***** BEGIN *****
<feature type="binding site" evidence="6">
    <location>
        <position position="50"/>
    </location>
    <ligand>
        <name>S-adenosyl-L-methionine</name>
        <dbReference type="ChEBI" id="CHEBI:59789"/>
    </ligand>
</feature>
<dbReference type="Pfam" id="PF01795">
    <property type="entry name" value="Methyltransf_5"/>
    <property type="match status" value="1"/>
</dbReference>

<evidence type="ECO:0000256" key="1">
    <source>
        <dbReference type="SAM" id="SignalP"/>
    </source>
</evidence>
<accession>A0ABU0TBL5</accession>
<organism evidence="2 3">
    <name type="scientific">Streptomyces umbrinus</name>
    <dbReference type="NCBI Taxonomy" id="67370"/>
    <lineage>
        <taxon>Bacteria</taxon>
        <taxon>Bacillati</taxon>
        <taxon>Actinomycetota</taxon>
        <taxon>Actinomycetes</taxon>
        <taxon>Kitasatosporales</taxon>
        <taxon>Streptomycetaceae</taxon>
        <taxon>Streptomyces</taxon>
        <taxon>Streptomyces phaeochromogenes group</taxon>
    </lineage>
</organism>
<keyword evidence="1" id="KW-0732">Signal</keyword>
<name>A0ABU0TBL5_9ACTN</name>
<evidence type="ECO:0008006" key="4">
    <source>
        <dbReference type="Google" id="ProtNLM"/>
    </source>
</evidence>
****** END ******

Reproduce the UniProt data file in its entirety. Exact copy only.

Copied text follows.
<feature type="binding site" evidence="6">
    <location>
        <position position="50"/>
    </location>
    <ligand>
        <name>S-adenosyl-L-methionine</name>
        <dbReference type="ChEBI" id="CHEBI:59789"/>
    </ligand>
</feature>
<dbReference type="Pfam" id="PF01795">
    <property type="entry name" value="Methyltransf_5"/>
    <property type="match status" value="1"/>
</dbReference>

<evidence type="ECO:0000256" key="1">
    <source>
        <dbReference type="SAM" id="SignalP"/>
    </source>
</evidence>
<accession>A0ABU0TBL5</accession>
<organism evidence="2 3">
    <name type="scientific">Streptomyces umbrinus</name>
    <dbReference type="NCBI Taxonomy" id="67370"/>
    <lineage>
        <taxon>Bacteria</taxon>
        <taxon>Bacillati</taxon>
        <taxon>Actinomycetota</taxon>
        <taxon>Actinomycetes</taxon>
        <taxon>Kitasatosporales</taxon>
        <taxon>Streptomycetaceae</taxon>
        <taxon>Streptomyces</taxon>
        <taxon>Streptomyces phaeochromogenes group</taxon>
    </lineage>
</organism>
<keyword evidence="1" id="KW-0732">Signal</keyword>
<name>A0ABU0TBL5_9ACTN</name>
<evidence type="ECO:0008006" key="4">
    <source>
        <dbReference type="Google" id="ProtNLM"/>
    </source>
</evidence>